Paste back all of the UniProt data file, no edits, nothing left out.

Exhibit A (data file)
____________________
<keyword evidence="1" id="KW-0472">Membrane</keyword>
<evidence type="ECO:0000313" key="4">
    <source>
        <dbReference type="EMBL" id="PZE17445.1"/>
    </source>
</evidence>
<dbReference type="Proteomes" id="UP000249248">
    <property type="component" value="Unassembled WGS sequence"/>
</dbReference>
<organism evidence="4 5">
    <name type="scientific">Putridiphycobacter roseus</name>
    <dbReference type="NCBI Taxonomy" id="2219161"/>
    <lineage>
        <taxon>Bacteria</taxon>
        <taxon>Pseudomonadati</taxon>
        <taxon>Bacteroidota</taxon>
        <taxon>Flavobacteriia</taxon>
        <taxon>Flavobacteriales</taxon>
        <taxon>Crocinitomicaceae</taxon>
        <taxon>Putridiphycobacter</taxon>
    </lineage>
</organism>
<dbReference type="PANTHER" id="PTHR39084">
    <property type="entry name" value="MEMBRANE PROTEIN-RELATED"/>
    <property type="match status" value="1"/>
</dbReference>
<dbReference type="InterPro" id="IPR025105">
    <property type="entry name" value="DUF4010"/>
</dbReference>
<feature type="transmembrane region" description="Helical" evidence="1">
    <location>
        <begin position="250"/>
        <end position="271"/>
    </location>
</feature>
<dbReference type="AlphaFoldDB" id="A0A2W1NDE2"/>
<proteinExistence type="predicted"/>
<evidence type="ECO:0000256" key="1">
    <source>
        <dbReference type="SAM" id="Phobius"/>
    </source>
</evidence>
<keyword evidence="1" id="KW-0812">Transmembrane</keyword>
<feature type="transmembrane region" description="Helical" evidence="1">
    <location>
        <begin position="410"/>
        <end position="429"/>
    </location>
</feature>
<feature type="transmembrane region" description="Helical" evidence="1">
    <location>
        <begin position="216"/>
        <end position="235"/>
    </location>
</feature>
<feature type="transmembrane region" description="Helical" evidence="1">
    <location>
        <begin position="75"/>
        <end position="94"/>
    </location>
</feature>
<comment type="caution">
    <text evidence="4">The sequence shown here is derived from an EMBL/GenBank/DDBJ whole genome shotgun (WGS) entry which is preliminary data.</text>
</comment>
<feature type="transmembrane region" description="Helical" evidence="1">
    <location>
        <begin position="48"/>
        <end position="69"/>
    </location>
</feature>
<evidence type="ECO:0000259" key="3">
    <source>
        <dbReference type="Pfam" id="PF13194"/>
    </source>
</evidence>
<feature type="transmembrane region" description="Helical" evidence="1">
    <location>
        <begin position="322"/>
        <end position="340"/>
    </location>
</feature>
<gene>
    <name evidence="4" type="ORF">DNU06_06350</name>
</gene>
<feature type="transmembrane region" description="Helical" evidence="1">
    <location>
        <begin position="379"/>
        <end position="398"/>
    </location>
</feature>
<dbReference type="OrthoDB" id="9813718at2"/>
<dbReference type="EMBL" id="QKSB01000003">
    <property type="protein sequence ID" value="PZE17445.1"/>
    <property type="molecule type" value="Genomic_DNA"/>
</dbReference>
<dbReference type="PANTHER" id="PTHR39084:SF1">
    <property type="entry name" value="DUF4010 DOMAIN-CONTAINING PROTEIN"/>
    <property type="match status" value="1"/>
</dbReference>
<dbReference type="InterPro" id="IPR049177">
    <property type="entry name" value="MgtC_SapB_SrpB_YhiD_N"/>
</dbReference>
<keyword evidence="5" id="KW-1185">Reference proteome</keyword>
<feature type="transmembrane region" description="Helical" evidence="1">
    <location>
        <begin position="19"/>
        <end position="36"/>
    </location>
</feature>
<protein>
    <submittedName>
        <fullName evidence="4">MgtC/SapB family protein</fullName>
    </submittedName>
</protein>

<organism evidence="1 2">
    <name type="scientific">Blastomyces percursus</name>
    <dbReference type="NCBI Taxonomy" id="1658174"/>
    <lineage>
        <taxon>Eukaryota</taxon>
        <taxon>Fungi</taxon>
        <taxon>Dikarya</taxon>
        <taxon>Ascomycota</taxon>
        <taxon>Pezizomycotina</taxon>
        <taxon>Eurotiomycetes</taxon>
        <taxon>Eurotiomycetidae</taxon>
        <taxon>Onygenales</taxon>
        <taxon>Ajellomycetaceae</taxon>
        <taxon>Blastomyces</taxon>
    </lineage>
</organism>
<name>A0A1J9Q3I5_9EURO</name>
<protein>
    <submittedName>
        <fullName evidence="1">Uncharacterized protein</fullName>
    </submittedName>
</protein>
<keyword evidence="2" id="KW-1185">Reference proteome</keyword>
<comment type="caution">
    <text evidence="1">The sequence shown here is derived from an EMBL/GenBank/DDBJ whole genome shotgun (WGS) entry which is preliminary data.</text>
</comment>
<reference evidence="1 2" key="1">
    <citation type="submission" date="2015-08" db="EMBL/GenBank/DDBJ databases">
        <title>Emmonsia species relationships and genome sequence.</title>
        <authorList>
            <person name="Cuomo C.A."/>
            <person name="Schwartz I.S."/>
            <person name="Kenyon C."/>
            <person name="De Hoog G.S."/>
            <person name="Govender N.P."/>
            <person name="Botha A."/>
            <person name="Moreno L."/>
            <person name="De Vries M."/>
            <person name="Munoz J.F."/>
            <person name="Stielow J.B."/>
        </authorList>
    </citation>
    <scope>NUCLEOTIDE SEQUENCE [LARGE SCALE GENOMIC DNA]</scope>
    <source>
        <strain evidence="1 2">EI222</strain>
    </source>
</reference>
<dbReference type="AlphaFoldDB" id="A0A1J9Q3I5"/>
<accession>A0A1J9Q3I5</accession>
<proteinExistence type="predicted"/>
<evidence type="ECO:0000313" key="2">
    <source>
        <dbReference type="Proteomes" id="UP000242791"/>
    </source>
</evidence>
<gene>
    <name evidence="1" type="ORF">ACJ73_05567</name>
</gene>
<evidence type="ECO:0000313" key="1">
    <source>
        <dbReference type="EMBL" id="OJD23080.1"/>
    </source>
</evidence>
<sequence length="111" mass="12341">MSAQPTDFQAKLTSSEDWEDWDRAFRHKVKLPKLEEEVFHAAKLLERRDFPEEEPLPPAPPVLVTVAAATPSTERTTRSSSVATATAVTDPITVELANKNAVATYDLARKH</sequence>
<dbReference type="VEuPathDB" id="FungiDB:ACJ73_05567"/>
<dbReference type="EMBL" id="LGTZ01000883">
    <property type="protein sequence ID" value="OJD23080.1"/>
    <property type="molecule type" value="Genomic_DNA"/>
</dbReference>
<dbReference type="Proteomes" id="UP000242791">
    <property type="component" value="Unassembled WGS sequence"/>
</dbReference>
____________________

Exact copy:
<keyword evidence="1" id="KW-0472">Membrane</keyword>
<evidence type="ECO:0000313" key="4">
    <source>
        <dbReference type="EMBL" id="PZE17445.1"/>
    </source>
</evidence>
<dbReference type="Proteomes" id="UP000249248">
    <property type="component" value="Unassembled WGS sequence"/>
</dbReference>
<organism evidence="4 5">
    <name type="scientific">Putridiphycobacter roseus</name>
    <dbReference type="NCBI Taxonomy" id="2219161"/>
    <lineage>
        <taxon>Bacteria</taxon>
        <taxon>Pseudomonadati</taxon>
        <taxon>Bacteroidota</taxon>
        <taxon>Flavobacteriia</taxon>
        <taxon>Flavobacteriales</taxon>
        <taxon>Crocinitomicaceae</taxon>
        <taxon>Putridiphycobacter</taxon>
    </lineage>
</organism>
<dbReference type="PANTHER" id="PTHR39084">
    <property type="entry name" value="MEMBRANE PROTEIN-RELATED"/>
    <property type="match status" value="1"/>
</dbReference>
<dbReference type="InterPro" id="IPR025105">
    <property type="entry name" value="DUF4010"/>
</dbReference>
<feature type="transmembrane region" description="Helical" evidence="1">
    <location>
        <begin position="250"/>
        <end position="271"/>
    </location>
</feature>
<dbReference type="AlphaFoldDB" id="A0A2W1NDE2"/>
<proteinExistence type="predicted"/>
<evidence type="ECO:0000256" key="1">
    <source>
        <dbReference type="SAM" id="Phobius"/>
    </source>
</evidence>
<keyword evidence="1" id="KW-0812">Transmembrane</keyword>
<feature type="transmembrane region" description="Helical" evidence="1">
    <location>
        <begin position="410"/>
        <end position="429"/>
    </location>
</feature>
<feature type="transmembrane region" description="Helical" evidence="1">
    <location>
        <begin position="216"/>
        <end position="235"/>
    </location>
</feature>
<feature type="transmembrane region" description="Helical" evidence="1">
    <location>
        <begin position="75"/>
        <end position="94"/>
    </location>
</feature>
<comment type="caution">
    <text evidence="4">The sequence shown here is derived from an EMBL/GenBank/DDBJ whole genome shotgun (WGS) entry which is preliminary data.</text>
</comment>
<feature type="transmembrane region" description="Helical" evidence="1">
    <location>
        <begin position="48"/>
        <end position="69"/>
    </location>
</feature>
<evidence type="ECO:0000259" key="3">
    <source>
        <dbReference type="Pfam" id="PF13194"/>
    </source>
</evidence>
<feature type="transmembrane region" description="Helical" evidence="1">
    <location>
        <begin position="322"/>
        <end position="340"/>
    </location>
</feature>
<gene>
    <name evidence="4" type="ORF">DNU06_06350</name>
</gene>
<feature type="transmembrane region" description="Helical" evidence="1">
    <location>
        <begin position="379"/>
        <end position="398"/>
    </location>
</feature>
<dbReference type="OrthoDB" id="9813718at2"/>
<dbReference type="EMBL" id="QKSB01000003">
    <property type="protein sequence ID" value="PZE17445.1"/>
    <property type="molecule type" value="Genomic_DNA"/>
</dbReference>
<dbReference type="PANTHER" id="PTHR39084:SF1">
    <property type="entry name" value="DUF4010 DOMAIN-CONTAINING PROTEIN"/>
    <property type="match status" value="1"/>
</dbReference>
<dbReference type="InterPro" id="IPR049177">
    <property type="entry name" value="MgtC_SapB_SrpB_YhiD_N"/>
</dbReference>
<keyword evidence="5" id="KW-1185">Reference proteome</keyword>
<feature type="transmembrane region" description="Helical" evidence="1">
    <location>
        <begin position="19"/>
        <end position="36"/>
    </location>
</feature>
<protein>
    <submittedName>
        <fullName evidence="4">MgtC/SapB family protein</fullName>
    </submittedName>
</protein>

<organism evidence="1 2">
    <name type="scientific">Blastomyces percursus</name>
    <dbReference type="NCBI Taxonomy" id="1658174"/>
    <lineage>
        <taxon>Eukaryota</taxon>
        <taxon>Fungi</taxon>
        <taxon>Dikarya</taxon>
        <taxon>Ascomycota</taxon>
        <taxon>Pezizomycotina</taxon>
        <taxon>Eurotiomycetes</taxon>
        <taxon>Eurotiomycetidae</taxon>
        <taxon>Onygenales</taxon>
        <taxon>Ajellomycetaceae</taxon>
        <taxon>Blastomyces</taxon>
    </lineage>
</organism>
<name>A0A1J9Q3I5_9EURO</name>
<protein>
    <submittedName>
        <fullName evidence="1">Uncharacterized protein</fullName>
    </submittedName>
</protein>
<keyword evidence="2" id="KW-1185">Reference proteome</keyword>
<comment type="caution">
    <text evidence="1">The sequence shown here is derived from an EMBL/GenBank/DDBJ whole genome shotgun (WGS) entry which is preliminary data.</text>
</comment>
<reference evidence="1 2" key="1">
    <citation type="submission" date="2015-08" db="EMBL/GenBank/DDBJ databases">
        <title>Emmonsia species relationships and genome sequence.</title>
        <authorList>
            <person name="Cuomo C.A."/>
            <person name="Schwartz I.S."/>
            <person name="Kenyon C."/>
            <person name="De Hoog G.S."/>
            <person name="Govender N.P."/>
            <person name="Botha A."/>
            <person name="Moreno L."/>
            <person name="De Vries M."/>
            <person name="Munoz J.F."/>
            <person name="Stielow J.B."/>
        </authorList>
    </citation>
    <scope>NUCLEOTIDE SEQUENCE [LARGE SCALE GENOMIC DNA]</scope>
    <source>
        <strain evidence="1 2">EI222</strain>
    </source>
</reference>
<dbReference type="AlphaFoldDB" id="A0A1J9Q3I5"/>
<accession>A0A1J9Q3I5</accession>
<proteinExistence type="predicted"/>
<evidence type="ECO:0000313" key="2">
    <source>
        <dbReference type="Proteomes" id="UP000242791"/>
    </source>
</evidence>
<gene>
    <name evidence="1" type="ORF">ACJ73_05567</name>
</gene>
<evidence type="ECO:0000313" key="1">
    <source>
        <dbReference type="EMBL" id="OJD23080.1"/>
    </source>
</evidence>
<sequence length="111" mass="12341">MSAQPTDFQAKLTSSEDWEDWDRAFRHKVKLPKLEEEVFHAAKLLERRDFPEEEPLPPAPPVLVTVAAATPSTERTTRSSSVATATAVTDPITVELANKNAVATYDLARKH</sequence>
<dbReference type="VEuPathDB" id="FungiDB:ACJ73_05567"/>
<dbReference type="EMBL" id="LGTZ01000883">
    <property type="protein sequence ID" value="OJD23080.1"/>
    <property type="molecule type" value="Genomic_DNA"/>
</dbReference>
<dbReference type="Proteomes" id="UP000242791">
    <property type="component" value="Unassembled WGS sequence"/>
</dbReference>